Junior Inquisitor

Junior Inquisitor

Saturday, July 18, 2015

My review of Safe Havens by J.T. Patten

There are a lot of militaryesque (yes, I made that word up) action thrillers out on the market. They range from pure pulp, literary Rambos, “read as one man wipes out a small nation of bad guys in between humping really hot women, in his quest for vengeance,” like Mack Bolan or the Destroyer series. Fun reads, but wildly implausible,


all the way to the novels of Brad Thor, Daniel Silva, or Vince Flynn. Again it is usually one man taking out a really bad guy, or eliminating major parts of an evil cabal. 
Buy my book, Lincoln did.

 J.T. Patten's book is a bit more like I am Pilgrim, by Terry Hayes as far a realism goes, but then Patten goes one step beyond with plausibility in both hiding his characters in the darkness and in their mission. Multiple cuts out are erected in all areas, paying Havens, his organization, their equipment, and their missions. This way if anything goes wrong, the bad guys don't get propaganda, or know who just screwed up their finely wrought plans, nor does Congress get a chance to “inadvertently” expose an organization during an inquiry. These details matter in real life and in great stories.
Please explain what you planned to do with this Colonel Mustard
It is a common romantic belief that if you eliminate the head bad guy, the nefarious activities of his organization will stop. It's a nice thought, but na├»ve. The world is not Harry Potter, where if you defeat Tom Riddle, the rest of the Death Eaters, say, “Oh well, guess I'll go back to being a shop keeper or something.”

Evil League of Evil

A transnational gang or a terrorist organization is like modern business, people are there to make money and/or support a cause they believe in via nefarious activities. If the leader dies, usually number two takes over, because the money and the perceived need for their over-arching mission is still there.
I can run this organization!
As an example, if the CEO of Disney were suddenly to die, Disney doesn't fall apart as a company; their amusement parks close and no more movies made, the rest of the board would just elect a new CEO, and they'd continue to provide a service that makes Disney employees money.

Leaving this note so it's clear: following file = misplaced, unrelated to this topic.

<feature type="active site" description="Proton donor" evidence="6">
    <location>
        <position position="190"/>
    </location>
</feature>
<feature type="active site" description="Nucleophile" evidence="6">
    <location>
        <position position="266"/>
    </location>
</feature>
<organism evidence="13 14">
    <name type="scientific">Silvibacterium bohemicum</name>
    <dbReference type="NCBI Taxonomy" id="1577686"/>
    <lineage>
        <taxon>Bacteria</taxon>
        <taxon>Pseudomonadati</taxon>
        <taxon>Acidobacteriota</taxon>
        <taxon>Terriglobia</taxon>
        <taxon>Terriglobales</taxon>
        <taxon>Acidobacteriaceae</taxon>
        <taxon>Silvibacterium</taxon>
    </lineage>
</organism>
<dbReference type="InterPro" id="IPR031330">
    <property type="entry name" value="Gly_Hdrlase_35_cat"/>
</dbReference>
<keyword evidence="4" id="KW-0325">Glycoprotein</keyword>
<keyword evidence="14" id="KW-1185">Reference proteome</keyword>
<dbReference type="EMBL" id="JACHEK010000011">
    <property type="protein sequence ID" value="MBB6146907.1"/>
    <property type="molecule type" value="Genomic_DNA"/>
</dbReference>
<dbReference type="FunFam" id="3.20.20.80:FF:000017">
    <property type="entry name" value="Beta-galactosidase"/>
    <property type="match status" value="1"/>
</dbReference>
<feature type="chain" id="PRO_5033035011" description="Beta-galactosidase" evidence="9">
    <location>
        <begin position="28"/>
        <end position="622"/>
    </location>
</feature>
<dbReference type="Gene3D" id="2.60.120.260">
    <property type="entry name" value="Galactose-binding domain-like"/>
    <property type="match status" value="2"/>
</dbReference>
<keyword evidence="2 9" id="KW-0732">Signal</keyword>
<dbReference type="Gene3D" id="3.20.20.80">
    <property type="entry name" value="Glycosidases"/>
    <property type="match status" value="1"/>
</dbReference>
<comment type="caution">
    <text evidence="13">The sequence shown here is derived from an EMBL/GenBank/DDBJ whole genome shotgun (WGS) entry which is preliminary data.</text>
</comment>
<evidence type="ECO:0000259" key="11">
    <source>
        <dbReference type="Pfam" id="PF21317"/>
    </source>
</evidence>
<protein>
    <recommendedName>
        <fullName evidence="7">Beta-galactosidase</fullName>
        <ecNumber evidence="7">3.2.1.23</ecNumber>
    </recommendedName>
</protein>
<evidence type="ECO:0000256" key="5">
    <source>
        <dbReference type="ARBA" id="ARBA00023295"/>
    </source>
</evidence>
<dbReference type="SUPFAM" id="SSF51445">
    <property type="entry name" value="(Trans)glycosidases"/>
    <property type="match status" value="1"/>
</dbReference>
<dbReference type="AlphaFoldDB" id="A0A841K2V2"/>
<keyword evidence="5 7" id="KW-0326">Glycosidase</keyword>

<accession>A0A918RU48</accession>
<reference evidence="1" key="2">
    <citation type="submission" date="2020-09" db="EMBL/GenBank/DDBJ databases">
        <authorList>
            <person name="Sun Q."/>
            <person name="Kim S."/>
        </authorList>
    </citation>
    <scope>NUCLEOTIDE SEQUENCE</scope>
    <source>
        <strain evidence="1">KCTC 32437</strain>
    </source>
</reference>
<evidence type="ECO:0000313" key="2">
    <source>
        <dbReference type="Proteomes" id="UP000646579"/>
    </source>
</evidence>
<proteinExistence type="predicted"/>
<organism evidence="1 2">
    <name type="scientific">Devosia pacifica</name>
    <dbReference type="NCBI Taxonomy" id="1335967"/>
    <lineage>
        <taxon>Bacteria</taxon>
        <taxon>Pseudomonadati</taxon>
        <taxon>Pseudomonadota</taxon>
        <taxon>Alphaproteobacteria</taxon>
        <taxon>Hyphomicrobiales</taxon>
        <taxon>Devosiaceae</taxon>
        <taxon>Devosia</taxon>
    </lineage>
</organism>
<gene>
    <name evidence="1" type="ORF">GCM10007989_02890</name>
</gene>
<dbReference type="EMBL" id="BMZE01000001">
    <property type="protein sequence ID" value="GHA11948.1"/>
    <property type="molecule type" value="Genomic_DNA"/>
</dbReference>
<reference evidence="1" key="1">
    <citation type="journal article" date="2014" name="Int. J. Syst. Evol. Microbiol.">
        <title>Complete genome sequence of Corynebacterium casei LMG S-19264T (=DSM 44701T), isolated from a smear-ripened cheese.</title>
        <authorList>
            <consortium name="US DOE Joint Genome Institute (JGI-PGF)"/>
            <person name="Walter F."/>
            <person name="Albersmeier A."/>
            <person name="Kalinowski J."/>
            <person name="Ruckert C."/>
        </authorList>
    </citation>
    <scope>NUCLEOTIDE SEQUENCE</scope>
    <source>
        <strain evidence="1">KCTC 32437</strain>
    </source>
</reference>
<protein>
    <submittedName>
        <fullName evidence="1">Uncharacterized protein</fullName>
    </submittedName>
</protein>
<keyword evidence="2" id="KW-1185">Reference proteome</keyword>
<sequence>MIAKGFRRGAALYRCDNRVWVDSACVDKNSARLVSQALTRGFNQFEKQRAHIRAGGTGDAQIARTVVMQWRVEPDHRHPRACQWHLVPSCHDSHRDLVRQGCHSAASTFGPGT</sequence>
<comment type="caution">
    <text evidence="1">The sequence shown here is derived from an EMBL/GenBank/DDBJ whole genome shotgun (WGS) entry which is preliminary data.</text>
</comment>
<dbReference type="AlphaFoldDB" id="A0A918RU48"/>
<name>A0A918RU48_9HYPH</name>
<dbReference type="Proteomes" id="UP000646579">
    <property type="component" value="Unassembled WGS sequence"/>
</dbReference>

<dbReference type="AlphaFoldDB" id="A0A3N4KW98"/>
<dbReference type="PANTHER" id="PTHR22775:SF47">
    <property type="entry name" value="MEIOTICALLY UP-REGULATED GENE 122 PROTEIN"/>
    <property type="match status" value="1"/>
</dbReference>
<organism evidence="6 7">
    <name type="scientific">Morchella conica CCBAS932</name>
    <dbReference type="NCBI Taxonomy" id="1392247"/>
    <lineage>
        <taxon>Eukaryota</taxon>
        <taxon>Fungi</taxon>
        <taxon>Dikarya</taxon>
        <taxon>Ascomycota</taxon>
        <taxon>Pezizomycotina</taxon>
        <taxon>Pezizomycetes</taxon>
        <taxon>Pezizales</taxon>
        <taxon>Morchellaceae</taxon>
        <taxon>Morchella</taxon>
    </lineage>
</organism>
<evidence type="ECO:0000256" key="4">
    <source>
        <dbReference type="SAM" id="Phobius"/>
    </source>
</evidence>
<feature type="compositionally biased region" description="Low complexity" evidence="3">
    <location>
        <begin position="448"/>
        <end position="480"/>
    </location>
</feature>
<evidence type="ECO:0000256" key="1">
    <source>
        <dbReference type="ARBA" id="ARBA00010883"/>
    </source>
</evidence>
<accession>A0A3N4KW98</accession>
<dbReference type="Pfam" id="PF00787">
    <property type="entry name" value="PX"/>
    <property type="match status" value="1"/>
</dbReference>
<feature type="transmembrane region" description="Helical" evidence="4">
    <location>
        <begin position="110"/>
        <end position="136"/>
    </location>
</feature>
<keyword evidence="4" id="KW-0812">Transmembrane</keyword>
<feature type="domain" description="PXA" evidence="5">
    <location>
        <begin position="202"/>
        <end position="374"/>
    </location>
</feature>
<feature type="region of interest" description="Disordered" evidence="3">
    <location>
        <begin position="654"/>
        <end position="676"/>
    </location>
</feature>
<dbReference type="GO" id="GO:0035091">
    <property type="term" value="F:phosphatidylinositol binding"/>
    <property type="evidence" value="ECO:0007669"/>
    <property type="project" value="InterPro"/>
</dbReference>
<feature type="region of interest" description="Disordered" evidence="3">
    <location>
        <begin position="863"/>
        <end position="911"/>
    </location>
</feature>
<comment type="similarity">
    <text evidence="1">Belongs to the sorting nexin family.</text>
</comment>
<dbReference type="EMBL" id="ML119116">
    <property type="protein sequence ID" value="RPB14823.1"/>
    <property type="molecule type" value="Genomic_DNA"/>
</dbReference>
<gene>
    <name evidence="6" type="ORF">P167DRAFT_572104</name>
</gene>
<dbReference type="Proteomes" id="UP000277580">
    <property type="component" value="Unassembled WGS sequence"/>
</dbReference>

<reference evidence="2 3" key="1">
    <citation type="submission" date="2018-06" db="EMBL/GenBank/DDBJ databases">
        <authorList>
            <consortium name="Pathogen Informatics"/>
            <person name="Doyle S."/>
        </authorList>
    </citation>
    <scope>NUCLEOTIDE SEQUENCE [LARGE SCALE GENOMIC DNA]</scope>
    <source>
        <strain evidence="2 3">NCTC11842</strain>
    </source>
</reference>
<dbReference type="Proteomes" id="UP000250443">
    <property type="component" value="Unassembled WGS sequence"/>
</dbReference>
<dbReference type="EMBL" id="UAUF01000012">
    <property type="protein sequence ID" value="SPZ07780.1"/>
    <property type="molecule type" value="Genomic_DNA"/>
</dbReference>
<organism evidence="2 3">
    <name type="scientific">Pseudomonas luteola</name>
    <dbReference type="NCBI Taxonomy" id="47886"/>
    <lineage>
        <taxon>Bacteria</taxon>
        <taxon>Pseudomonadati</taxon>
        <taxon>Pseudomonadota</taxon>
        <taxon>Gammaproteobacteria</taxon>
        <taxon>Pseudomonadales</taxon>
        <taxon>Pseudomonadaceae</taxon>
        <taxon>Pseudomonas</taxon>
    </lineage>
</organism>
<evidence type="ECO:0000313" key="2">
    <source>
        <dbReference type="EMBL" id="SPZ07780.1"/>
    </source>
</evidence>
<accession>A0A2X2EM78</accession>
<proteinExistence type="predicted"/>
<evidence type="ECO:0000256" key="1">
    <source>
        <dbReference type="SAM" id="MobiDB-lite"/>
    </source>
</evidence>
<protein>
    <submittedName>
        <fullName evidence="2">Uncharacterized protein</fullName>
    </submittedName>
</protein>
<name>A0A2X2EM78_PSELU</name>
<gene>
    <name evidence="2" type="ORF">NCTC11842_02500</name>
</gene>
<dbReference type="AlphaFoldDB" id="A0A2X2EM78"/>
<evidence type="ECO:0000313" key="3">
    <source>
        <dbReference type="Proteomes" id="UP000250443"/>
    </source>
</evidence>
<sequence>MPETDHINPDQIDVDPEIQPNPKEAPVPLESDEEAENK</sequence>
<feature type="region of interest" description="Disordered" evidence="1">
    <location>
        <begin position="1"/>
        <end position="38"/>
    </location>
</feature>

It is the same with drug dealers, round up an entire gang, and a new one will fill in the vacuum, because people are still buying drugs. So long as there is a need, someone will fill it.

What really sets Patten's book apart is the plethora of plausible details, the main character fights terrorists, not by eliminating them one by one, but by finding a way to eliminate a key person that causes the organization to turn on itself, or to set two organizations against each other, so they are fighting, and not busy making plans for their next terrorist operation. This is, in the real world, how you eliminate a network. Perhaps, not as sexy as “One man on a mission, with lots of bad guys dying at opportune moments,” but far more realistic and gripping. Havens is a thinking James Bond, he looks for the connections and weaknesses that will tear apart on an organization, executes his mission, and sits back with some popcorn as the bad guys eliminate themselves. Then there are the details, the little bits of trade-craft, the attitude of people, the smells in the souk, that flesh out and make real this story.

Thinking James Bond,” is not a slur, Havens is no cube monkey studying org charts, he is a planner and a doer. That's how the book starts off, Havens is on mission in Yemen, and then things start to go wrong. Not with the mission itself, although there are some times he needs to improvise, but at home. Things have gone horribly off-kilter, and Havens has to find a way to fight through the self-recrimination, doubts, and manipulation of off-stage actors to avoid being lured into an even darker world where he is the patsy.
I will be waiting for the next book, and you should be reading Safe Havens now.
If you like action adventure, darkness, monsters and magic, perhaps you'd like to try my book Junior Inquisitor. Still just 2.99 with 30 five star reviews.
Smashwords - http://goo.gl/XsGgAC
Google Play - http://goo.gl/g2kNPa

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